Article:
Oklahoma earthquake spike likely linked to fracking boom
Central Oklahoma has seen a massive increase in earthquakes in recent years, leading geological scientists to link the uptick in quakes to oil and gas development in the way of hydraulic fracking.
From 1975 to 2008, the US Geological Survey found that central Oklahoma experienced one to three 3.0-magntitude earthquakes per year, The Nation reported. That number jumped to an average of 40 a year from 2009 to 2013.
The state has received 25 such quakes this year, and 150 total quakes just this week. Overall, the entire state of Oklahoma has experienced 500 earthquakes of any magnitude since Jan. 1.
Scientific data suggests the current fracking boom is a major part of the spike. Fracking is the highly controversial process of injecting water, sand, and various chemicals into layers of rock, in hopes of releasing oil and gas deep underground.
Fracking has long been associated with seismic activity, as researchers have shown connections between quakes and wastewater injection wells. The toxic wastewater is stored deep underground, causing friction along fault lines, scientists have found. For instance, researchers last year linked drill sites to a series of quakes in parts of Ohio.
The injection wells used for oil and gas development are the “most reasonable hypothesis” to explain the earthquake uptick in Oklahoma, Nicholas van der Elst, a post-doctorate research fellow at Columbia University’s Lamont-Doherty Earth Observatory, told The Nation.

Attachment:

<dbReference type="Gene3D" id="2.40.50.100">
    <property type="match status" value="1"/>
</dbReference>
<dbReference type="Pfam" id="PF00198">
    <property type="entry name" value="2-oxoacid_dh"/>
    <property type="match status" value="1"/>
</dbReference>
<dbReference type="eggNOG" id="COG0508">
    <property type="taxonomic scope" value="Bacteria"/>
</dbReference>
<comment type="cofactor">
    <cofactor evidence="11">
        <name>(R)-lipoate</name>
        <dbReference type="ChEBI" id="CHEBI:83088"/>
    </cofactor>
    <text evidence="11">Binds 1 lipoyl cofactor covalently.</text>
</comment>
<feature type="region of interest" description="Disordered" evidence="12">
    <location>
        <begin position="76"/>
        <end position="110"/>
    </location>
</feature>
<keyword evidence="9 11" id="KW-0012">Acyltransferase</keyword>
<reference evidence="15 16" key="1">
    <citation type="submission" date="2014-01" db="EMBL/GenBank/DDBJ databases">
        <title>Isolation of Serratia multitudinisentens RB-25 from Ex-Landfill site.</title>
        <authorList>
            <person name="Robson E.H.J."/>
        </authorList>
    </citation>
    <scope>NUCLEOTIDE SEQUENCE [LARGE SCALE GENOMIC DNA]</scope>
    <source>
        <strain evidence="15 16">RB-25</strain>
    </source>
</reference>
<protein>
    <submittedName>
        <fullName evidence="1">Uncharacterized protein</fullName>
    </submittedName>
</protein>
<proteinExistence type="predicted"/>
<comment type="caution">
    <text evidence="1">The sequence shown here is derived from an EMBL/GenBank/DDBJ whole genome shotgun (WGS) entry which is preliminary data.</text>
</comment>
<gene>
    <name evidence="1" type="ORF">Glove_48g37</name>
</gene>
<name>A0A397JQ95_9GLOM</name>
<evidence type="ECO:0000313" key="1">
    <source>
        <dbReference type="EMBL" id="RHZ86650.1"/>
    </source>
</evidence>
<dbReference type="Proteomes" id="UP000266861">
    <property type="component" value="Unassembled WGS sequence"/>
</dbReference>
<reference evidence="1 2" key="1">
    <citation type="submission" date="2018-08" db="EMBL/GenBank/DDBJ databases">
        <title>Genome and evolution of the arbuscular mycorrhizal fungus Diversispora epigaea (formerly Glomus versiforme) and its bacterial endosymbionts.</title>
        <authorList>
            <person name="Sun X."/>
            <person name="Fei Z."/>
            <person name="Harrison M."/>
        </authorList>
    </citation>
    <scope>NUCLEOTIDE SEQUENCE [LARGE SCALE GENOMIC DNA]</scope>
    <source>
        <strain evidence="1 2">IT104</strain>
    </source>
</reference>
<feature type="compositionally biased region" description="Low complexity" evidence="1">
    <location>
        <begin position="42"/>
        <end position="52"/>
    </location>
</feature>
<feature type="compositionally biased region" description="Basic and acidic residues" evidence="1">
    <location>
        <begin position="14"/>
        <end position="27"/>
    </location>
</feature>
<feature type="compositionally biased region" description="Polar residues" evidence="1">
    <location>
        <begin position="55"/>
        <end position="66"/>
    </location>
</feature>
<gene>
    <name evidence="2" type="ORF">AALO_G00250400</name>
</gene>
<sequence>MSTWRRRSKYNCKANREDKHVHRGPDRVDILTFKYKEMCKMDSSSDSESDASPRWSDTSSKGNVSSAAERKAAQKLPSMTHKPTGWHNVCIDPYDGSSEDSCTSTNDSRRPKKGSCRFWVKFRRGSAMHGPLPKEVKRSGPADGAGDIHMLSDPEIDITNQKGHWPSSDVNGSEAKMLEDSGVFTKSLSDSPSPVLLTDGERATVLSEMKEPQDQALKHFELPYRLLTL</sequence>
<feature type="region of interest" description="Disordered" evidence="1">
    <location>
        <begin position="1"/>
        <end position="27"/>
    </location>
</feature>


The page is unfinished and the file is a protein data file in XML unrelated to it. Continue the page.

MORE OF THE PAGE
“The burden of proof is on well operators to prove that the earthquakes are not caused by their wells,” van der Elst said.
One 2011 study, published in the journal Geology, linked liquid infusion with earthquakes in the state, including the largest ever recorded in Oklahoma. The state has over 4,400 disposal wells, StateImpact reported.
The Nation found that the seismic action associated with fracking wells are getting notice in state legislatures. Arkansas has banned wells in one 1,550-square mile area based on quakes there. Ohio has banned wells near fault lines, and a task force was assigned by the state of Kansas to assess links between quakes and fracking.
Vermont has banned fracking, despite negligible prospects for oil or gas production, and Massachusetts is seriously considering a ban.
Five Colorado cities have prohibited fracking, though they face legal challenges from the state – not the industry. And the city of Dallas passed late last year restrictions that prohibit fracking within 1,500 feet of a home, school, church, and other protected areas, effectively banning the practice within the city.
One town in rural Texas has taken to demanding that regulators act immediately to ban fracking in their area, as they allege that it is to blame for a spate of recent earthquakes.
Meanwhile, a recent report found that some of the most drought-ravaged areas of the US are also heavily targeted for oil and gas development using fracking, a practice which exacerbates water usage.
Half of the 97 billion gallons of water used since 2011 for fracking have gone to wells in Texas, a state in the midst of a severe, years-long drought. Meanwhile, oil and gas production through fracking is on track to double in the state over the next five years, the Guardian reported.
In California, 96 percent of new wells are located in areas where competition for water is high. A drought emergency for the entire state – which has traditionally dealt with water-sharing and access problems – was declared last month.